BIOGRAPHICAL FRAGMENT. preceding paragraph, which is of less importance, “ 1751, May 3rd.-Set out from the Hague with Lord there may be some doubt; for Machyn had ac Holdernesse.

.- June 18th.-His Lordship received the seals of the tually recorded the election, or destination, of the

Southern Department. Came into office with his Lordnew bishops, including Parker, six months be

ship as one of the Clerks, and attended him as private fore:

Secretary until “The xxiiij day of June (1559) was elected vj nuw 1759, May ....., when on tbe resignation of Mr byshopes, com from beyond the see, master Parker bys Wallace I was appointed one of the joint undersecretaries, shope of Canturbere, master Gryndalle bysshope of Lon in which situation I continued, till the don, docthur Score bysshope of Harfford, Barlow (of) 1761, 25th March, when Lord Holdernesse resigned the Chechastur, doctur Bylle of Salysbere, doctur Cokes (of) seals and Lord Bute received them. In the month of Norwyche.”

May following an offer was made through Lord HolderWhere the name of Bylle is a mistake for

nesse of a Commission of Commissary with the Allied

Army, which I accepted, and served at the head-quarJewell.

ters of his late Serene Highness, the Duke Ferdinand of I shall not attempt to pursue the controversy Brunswick, during the campaign of that year. In the further, except by making the two following re- year following I was appointed Commissary-General to marks. First, as to Stowe, if “he records the the Army under the command of the Hereditary Prince,

rdinal Pole" he records it as now reigning Duke, and continued with that Army till consecration of Cardinal Pole,” he records it as

the cessation of hostilities; and after being employed at an event of extraordinary historical importance.

Munster (?) as Commissary till the middle of March, The ordinary consecrations of bishops will scarcely | 1763. returned to England

ops will scarcely | 1763, returned to England at the close of the month. be found elsewhere in his pages. Secondly, as to 1763, March 31st. - On my arrival, Lord Holdernesse inMachyn, I will merely retort upon the writer in formed me that the Earl of Northumberland, who was The Month, by again quoting one of his sentences,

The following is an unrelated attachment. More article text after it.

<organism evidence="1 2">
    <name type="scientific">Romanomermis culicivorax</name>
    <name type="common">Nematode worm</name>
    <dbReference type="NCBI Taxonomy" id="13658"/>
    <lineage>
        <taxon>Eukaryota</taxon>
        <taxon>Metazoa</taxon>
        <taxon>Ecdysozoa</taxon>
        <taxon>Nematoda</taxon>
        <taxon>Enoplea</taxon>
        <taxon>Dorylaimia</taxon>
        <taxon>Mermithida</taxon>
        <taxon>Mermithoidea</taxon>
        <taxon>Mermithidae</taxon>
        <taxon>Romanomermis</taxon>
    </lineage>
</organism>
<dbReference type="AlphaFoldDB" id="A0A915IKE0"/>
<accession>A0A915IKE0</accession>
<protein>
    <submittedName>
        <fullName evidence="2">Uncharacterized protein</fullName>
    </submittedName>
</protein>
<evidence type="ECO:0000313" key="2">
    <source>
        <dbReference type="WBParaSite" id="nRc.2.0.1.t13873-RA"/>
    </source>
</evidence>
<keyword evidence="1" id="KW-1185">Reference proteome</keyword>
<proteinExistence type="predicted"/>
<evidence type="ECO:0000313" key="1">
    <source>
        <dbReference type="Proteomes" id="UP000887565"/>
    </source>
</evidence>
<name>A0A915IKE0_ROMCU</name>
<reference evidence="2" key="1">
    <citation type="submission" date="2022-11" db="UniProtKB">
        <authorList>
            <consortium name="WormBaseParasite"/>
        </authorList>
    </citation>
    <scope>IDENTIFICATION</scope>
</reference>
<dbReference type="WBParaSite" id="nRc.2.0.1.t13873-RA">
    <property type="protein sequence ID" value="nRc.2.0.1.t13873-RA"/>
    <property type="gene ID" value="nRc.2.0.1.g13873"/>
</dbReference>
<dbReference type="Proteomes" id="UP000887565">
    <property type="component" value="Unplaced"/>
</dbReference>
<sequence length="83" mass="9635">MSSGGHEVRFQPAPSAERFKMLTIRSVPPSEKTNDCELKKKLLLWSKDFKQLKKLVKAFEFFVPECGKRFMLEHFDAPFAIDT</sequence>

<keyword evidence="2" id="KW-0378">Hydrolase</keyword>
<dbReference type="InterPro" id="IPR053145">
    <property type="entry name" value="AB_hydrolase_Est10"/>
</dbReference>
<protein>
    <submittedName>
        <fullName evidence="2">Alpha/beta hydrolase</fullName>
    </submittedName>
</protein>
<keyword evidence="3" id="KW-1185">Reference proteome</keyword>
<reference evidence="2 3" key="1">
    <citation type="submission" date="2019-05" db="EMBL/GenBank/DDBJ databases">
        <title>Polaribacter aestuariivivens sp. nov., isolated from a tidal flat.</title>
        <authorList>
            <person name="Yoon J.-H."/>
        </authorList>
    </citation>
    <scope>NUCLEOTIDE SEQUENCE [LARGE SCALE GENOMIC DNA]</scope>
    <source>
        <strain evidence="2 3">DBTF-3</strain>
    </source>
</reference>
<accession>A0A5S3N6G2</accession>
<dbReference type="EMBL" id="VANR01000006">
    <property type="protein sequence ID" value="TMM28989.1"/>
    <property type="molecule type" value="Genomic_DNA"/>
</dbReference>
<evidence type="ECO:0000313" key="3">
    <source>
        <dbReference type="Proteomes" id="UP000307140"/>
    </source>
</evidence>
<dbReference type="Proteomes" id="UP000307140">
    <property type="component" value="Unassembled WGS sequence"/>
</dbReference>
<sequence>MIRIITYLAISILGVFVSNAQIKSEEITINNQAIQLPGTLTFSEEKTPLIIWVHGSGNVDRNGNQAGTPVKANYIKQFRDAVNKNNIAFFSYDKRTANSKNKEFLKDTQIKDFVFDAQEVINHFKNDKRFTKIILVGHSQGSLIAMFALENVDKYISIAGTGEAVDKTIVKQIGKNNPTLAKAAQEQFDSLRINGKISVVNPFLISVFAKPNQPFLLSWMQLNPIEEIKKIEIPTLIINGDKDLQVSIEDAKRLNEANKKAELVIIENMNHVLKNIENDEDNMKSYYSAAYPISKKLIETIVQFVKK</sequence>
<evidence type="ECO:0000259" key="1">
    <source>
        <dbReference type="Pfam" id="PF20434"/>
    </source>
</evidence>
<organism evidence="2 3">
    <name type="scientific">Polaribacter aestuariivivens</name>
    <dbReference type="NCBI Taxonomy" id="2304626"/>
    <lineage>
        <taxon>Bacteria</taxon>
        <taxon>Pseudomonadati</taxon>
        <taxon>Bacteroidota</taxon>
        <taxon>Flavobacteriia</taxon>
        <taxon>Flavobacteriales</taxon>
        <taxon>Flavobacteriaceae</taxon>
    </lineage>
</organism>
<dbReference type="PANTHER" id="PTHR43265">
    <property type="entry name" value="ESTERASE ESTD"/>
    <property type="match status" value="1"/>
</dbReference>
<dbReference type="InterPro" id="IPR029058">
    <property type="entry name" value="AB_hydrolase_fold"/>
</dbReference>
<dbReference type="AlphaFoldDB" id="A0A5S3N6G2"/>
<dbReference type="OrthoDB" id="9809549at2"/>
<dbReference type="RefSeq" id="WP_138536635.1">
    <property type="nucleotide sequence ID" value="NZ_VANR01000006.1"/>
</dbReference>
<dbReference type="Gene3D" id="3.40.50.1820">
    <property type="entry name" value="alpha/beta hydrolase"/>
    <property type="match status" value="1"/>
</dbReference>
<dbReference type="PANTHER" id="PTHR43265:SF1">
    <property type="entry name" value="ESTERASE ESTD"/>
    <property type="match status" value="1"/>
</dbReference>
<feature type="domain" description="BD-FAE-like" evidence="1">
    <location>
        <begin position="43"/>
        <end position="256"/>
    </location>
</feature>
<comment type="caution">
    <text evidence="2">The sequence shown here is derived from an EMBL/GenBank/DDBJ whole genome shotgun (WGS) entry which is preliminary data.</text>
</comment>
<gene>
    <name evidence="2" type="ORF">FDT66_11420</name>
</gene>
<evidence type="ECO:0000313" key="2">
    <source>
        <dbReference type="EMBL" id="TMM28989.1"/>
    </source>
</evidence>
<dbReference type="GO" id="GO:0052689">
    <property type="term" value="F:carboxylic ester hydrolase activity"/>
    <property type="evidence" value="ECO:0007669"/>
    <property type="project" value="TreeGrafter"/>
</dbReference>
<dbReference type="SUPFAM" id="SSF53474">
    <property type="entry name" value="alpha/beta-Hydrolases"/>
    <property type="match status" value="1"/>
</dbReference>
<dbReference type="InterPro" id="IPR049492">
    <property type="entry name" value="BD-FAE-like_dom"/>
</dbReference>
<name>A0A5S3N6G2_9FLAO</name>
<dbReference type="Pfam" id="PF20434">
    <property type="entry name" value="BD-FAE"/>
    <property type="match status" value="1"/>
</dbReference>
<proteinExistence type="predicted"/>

appointed Lord-Lieutenant of Ireland, wished me to ac

company him as private secretary, which I did in the with the alteration of a single word : “There are

month of September ; remained in Ireland till Mar folcertain cases in which the testimony of contem lowing, and continued with the Earl of Northumberland poraries is very significant, and this surely is such as private secretary. His Lordship being Lord-Lieuå case." THE EDITOR OF MACHYN'S DIARY. tenant till the Duke of Grafton was appointed Secretary

of State for the Northern Department on the 12th of July, [The foolish and absurd story known as the Nag's Head 1765, made me an offer through my friend Mrfable was first told in 1604, forty years after Abp. Parker's 1765, July 26tb-Stoneheuer (?) then one of the underconsecration. In addition to the testimony to its validity

secretaries, to return to the office. The late Mr Lorel

Stanhope was then the other under-secretary, but he regiven in the register of the see of Canterbury, as well as

signed ihe week following. by Machyn, there is an Account of the Rites and Cere 1766, May 23rd,-General Conway succeeded the Dake monies which took place at his Consecration, carefully of Grafton in the Northern Department, in which I conpreserved among the manuscripts in the library of Corpus

tinued. Christi College, Cambridge, and called “Historiola.” It

1768, January ....-Lord Weymouth succeeded Ge

neral Conway in the Northern Department. was written by the archbishop's direction about the year

-- October 21st.-Went to the Southern Department 1569, and has here and there the archbishop's own direc with Lord Weymouth. tions. In 1811 it was printed by the Cambridge Anti 1770, Decr 194.-Lord Weymouth resigned and was quarian Society, with an Introductory Preface and Notes.

succeeded by Lord Rochford. Went to the Northern As to the official Register, Archbishop Abbot, in the year

Department, to which Lord Sandwich was appointed.

1771, January 22nd, --Lord Halifax appointed to the 1614 invited Colleton, the arch-priest, with two or three

arch-priest, with two or three | Northern Department. other Roman Catholic missionaries, to Lambeth, and sub

June 12tb.-On the death of Lord Halifax, Lord mitted the Register to their inspection, in presence of six Suffolk was appointed to the Northern Department. of his own episcopal colleagues. (Dodd, ii, 277; Godwin,

1779, March 5th.-Lord Suffolk died, Lord Weymouth,

then in the Southern Department, tcok the seals of both, p. 219.) It was also examined by so acute an historical

and I as sole under-secretary till the appointment of Lord critic as Dr. Lingard, who was convinced of its authen Stormont on the 27th October following. ticity, and pronounced that “the several objections 1782, March 27th.- Mr Fox was appointed against it are founded on misconception or ignorance:

of State for the Foreign Department, the third Departthat the register agrees in every particular with what we

ment being abolished as unnecessary.

1782, July 17th - Lord Grantham received the seals of know of the history of the times; and that there exists

the Foreign Department. not the semblance of a reason for pronouncing it a for 1783, April 2nd.-Mr Fox again receired the seals. gery.” Tide three letters on Protestant Ordinations by

December 19th.-Carried the seals to the King at Dr. Lingard, inserted in The Catholic Magazine and Re 12 o'clock at night (having been called out of my bed for view of 1834, vol. v. pp. 499, 704, 774, which as historical

the purpose), when His Majesty was pleased to make